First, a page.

Lots of parents think that the more time their little one is awake, and the more tired they get, the easier they’ll find it to go to sleep. Sometimes they will keep them up until 7pm in the hope of the Holy Grail of 7pm-7am sleep or they believe their little one just doesn’t need that much sleep.
In reality, little ones have a very fine line between being tired enough and being over tired, and they’ll have a much more difficult time falling asleep and staying asleep when that’s the case. Being over tired can also cause those early morning wake ups too. Naps can be tricky because they are just based upon sleep pressure (tiredness, basically) so, if your little one does not have enough sleep pressure they are likely to have short naps but too much sleep pressure means they become overtired.
How long should your little one should be awake for between naps?
Here, at Little Dreams we get so many questions about awake windows (how long little ones should be awake between naps and naps and bedtime). Awake windows are important because this is the typical amount of time that a little one can be awake before they start getting overtired and therefore find it harder to fall asleep and stay asleep. The right amount of sleep pressure will also help your little one nap for longer – no more 40 minute naps!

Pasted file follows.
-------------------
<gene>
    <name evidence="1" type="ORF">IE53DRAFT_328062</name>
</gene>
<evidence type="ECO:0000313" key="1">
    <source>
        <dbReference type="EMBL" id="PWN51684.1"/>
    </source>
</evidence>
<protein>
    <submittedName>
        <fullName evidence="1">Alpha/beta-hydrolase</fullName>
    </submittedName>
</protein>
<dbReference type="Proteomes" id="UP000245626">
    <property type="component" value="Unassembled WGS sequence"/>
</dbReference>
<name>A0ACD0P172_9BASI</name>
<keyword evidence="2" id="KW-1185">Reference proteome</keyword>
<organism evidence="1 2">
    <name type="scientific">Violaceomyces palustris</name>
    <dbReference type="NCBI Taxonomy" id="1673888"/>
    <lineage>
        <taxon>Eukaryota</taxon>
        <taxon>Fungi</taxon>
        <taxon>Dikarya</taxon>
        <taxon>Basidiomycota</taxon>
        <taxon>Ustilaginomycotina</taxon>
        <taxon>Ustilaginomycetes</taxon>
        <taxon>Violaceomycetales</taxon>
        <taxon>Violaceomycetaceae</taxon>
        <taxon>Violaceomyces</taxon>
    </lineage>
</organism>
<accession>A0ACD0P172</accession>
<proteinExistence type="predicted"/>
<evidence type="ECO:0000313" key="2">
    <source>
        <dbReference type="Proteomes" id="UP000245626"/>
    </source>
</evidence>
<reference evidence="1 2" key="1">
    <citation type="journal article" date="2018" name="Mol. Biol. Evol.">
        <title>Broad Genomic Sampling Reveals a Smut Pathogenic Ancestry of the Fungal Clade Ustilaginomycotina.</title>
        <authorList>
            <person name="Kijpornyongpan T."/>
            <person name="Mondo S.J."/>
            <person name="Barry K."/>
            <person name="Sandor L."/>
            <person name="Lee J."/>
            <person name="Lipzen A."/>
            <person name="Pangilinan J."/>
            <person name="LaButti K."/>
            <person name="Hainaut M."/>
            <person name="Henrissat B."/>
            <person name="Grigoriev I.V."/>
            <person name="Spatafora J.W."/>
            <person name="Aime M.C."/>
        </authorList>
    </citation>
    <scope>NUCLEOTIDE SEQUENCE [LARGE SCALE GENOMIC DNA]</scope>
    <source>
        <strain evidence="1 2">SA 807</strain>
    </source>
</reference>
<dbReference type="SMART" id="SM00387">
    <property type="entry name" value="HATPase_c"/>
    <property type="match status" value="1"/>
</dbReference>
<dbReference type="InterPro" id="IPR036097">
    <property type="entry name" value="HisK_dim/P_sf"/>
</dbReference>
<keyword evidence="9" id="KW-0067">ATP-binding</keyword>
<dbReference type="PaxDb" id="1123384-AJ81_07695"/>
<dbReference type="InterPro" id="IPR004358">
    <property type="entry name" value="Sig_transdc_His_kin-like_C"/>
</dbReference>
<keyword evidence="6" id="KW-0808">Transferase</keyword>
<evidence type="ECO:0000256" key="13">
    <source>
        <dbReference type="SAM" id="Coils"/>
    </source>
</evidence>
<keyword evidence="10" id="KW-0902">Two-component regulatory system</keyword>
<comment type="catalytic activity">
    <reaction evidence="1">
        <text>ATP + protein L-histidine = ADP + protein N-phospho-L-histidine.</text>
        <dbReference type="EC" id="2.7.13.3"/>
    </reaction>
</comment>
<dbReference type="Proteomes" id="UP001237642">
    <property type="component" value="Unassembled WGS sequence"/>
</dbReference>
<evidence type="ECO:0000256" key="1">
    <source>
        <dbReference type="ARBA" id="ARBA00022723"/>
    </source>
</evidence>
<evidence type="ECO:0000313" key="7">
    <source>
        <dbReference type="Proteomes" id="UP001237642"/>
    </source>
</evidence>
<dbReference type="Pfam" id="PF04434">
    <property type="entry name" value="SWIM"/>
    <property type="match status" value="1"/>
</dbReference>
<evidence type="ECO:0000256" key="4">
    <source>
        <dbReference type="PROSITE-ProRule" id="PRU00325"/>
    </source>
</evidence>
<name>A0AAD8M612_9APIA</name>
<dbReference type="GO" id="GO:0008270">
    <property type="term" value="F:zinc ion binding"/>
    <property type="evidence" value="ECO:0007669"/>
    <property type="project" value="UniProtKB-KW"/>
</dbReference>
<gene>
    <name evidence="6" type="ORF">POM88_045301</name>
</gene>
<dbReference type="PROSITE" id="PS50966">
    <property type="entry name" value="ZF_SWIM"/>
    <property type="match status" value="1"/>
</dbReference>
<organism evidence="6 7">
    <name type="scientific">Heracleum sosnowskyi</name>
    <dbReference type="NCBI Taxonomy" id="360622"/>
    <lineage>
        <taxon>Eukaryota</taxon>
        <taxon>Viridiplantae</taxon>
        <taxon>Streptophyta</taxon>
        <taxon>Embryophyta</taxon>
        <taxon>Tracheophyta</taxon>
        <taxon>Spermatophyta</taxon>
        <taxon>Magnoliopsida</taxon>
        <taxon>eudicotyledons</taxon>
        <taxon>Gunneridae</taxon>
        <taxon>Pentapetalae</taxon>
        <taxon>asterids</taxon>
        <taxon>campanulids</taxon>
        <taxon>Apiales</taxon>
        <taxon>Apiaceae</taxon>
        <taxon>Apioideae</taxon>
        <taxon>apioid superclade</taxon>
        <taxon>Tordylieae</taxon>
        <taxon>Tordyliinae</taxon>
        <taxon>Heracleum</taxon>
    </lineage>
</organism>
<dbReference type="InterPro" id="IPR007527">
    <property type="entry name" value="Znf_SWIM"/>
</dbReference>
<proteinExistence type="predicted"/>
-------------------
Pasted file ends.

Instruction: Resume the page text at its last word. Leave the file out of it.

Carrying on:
The important thing to remember, however, is that every baby is different and, also, different babies have different tolerance of how long these windows can be ‘stretched by’ for example, some babies olds can stay awake an extra 10-15 minutes quite easily, whilst others will have a meltdown if they are awake 5 minutes too long.
To give you an example, these are the awake window guide we work with:
Newborns: 45 mins-1hr
11-14 weeks: 1 – 1 ½ hrs
4 months – 1 ½ – 2 hrs
5 months: 2 – 2 ½ hrs
6-7 months: 2 ½ -3hrs
8-12 months: 3-4 hrs
12/13 months-3 years: 5-6hrs
Of course, every little one is different so they could be at either end of these timings. You could also look out for sleepy cues to help you understand when your little one needs a nap or to go to bed. Just bear in mind not every baby will show sleepy cues until they are overtired so keeping an eye on them and tracking how easily your little one goes down will also help you ascertain their specific cues.
Sleepy cues can include:
Staring into space;
Avoiding eye contact;
Rubbing their eyes;
Pulling their ears/hair/hands on their head;
If your little one is not sleeping well and you feel you need a little helping hand so you can all benefit from good sleep just book a free 15 minute chat to talk about working together and so we can answer any questions you have.